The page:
“We have a nucleus of collectors in Seattle, so our goals are two-pronged,” Paul Kasmin Gallery director Eric Gleason told artnet News. “We want to reconnect and check in on those relationships while also building relationships with new collectors.”

4. Younger, newly minted collectors
The young entrepreneur “understands and appreciates what we are doing,” said Cohan. “They value the energy behind new ideas. Like all other collectors, they have aspirations of being part of the cultural dialogue and that’s exciting for them.” He added, “The best way to develop new clients is to be in direct physical contact with works of art and potential clients.”

Gleason noted that Seattle isn’t just filthy with tech industry folk, but it also has a sizable entertainment industry. As a result, Gleason said they are planning for more “unpredictability” for the visiting crowd in Seattle than they would, for instance, for Silicon Valley.


Robert Polidori , Enfilade #2, Salles du XVII, Aille du Nord- 1er étage, Château de Versailles, Versailles, France (2010)
Image: Courtesy of the Artist and Paul Kasmin Gallery

5. Lower risk of “fair-tigue” for visitors
Unlike behemoth fairs like the Armory Show (195 exhibitors), where your eyes, ears, and feet can quickly feel exhausted after seeing the first few aisles, the Seattle Fair, with just over 60 exhibitors, is much more manageable. This means less chance of so-called fairtigue and greater opportunity to engage with individual exhibitors. “Nothing makes an art dealer happier than having somebody ask a question,” said Kucera. “We’re very good about helping people and trying to educate and spread knowledge.”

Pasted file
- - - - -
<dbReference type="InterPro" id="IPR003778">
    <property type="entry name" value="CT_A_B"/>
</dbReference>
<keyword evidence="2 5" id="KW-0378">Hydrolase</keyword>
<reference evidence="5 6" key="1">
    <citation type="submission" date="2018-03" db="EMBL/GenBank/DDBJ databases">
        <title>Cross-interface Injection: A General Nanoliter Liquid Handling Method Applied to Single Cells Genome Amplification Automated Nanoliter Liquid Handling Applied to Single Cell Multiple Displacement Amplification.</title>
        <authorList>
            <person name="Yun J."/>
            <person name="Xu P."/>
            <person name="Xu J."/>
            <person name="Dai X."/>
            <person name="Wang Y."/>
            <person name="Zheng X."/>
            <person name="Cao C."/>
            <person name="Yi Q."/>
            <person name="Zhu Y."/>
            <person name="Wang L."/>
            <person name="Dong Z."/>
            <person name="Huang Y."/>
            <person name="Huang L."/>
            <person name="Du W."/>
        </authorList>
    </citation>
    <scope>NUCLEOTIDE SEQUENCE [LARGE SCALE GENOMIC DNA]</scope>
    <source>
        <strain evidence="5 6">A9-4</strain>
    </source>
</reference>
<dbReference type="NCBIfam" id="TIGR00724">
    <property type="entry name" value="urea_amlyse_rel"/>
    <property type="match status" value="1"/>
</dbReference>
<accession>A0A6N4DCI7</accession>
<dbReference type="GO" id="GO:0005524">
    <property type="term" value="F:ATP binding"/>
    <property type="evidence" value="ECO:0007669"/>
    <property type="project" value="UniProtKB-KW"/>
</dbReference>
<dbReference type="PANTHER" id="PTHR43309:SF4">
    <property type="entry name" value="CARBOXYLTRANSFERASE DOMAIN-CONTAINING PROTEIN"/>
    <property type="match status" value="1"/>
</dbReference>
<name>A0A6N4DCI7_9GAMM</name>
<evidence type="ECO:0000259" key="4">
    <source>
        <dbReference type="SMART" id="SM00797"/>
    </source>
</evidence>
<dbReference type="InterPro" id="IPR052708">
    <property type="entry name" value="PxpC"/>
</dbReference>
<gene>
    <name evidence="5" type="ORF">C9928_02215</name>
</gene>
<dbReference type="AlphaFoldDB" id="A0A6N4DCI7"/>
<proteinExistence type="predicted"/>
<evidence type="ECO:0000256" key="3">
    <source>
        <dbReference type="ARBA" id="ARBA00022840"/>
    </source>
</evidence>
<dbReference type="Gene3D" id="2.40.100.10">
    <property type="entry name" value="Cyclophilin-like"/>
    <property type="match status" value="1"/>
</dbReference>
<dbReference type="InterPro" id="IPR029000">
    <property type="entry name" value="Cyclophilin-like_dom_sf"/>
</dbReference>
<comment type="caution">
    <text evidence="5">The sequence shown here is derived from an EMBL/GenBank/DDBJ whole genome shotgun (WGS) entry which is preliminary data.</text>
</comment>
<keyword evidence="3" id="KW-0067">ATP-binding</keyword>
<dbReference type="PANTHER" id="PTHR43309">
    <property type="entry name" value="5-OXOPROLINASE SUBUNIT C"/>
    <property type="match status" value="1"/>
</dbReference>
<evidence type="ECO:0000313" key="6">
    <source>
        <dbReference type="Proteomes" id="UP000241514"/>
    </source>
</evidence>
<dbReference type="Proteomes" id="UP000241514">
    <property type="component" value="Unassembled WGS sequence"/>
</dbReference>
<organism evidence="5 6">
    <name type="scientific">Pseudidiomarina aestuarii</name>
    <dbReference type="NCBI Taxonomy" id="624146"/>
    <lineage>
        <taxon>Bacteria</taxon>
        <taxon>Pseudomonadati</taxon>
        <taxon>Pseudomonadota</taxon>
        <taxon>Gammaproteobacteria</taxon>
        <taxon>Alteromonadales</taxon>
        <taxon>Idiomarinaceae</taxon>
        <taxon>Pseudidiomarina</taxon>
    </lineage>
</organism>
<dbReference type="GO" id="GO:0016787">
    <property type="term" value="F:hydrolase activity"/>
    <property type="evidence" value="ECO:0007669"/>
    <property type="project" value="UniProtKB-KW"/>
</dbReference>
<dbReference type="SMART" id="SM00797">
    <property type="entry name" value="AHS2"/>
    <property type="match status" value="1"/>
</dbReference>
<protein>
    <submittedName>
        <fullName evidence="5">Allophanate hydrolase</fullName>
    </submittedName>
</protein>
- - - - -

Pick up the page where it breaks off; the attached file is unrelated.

Some dealers are also carefully curating their selections. Cohan says the gallery is bringing fewer artists “in order to isolate and focus the would-be collectors’ attention on several figures in our gallery that we think are worthy of their attention.” He explained the choices as follows: “Spencer Finch, who blends science and poetry into his light installations; Fred Tomaselli who hybridizes high and low cultural references; and Bill Viola, whose use of new media speaks to a broad spectrum of viewers.”

William Kentridge, The Full Stop Swallows The Sentence (2012) Hand-printed lithograph with collage (Edition of 35).  Image: Courtesy of Greg Kucera Gallery, Seattle.

William Kentridge, The Full Stop Swallows The Sentence (2012)
Hand-printed lithograph with collage
(Edition of 35).
Image: Courtesy of Greg Kucera Gallery, Seattle.

6. Art Market’s leadership and Seattle’s commitment
Art Market, whose managing partner, Max Fishko, is serving as director of the Seattle fair, has developed a stellar reputation as a fair organizer. The company runs Art Market San Francisco, Art on Paper (New York and Miami), Texas Contemporary, and Miami Project. “While we are proud to be building an art fair for Seattle,” said Fishko, “we are also thrilled to steward a city-wide activation of the visual arts that will have its own life and point of view. Working with the Curatorial Committee, we’re going to break through the boundaries of the traditional art fair to really ignite the imagination of the city and the global arts community.”

7. It’s the gateway fair to collectors in Asia
While the Seattle Art Fair is the only art fair west of Chicago and north of San Francisco or Aspen, noted Kucera, the city serves as an important gateway to Asian dealers and collectors as well.

Related stories:

10 Tips For Newly Minted Tech Millionaires

Why Are Gagosian, Pace, and Zwirner Signing On For The Seattle Art Fair?

Curator Ben Heywood Named Director of Tech Billionaire Paul Allen’s New Culture Project

Microsoft CoFounder Paul Allen Launches New Art Fair in Seattle

Follow Artnet News on Facebook:

Want to stay ahead of the art world? Subscribe to our newsletter to get the breaking news, eye-opening interviews, and incisive critical takes that drive the conversation forward.
  • Access the data behind the headlines with the artnet Price Database.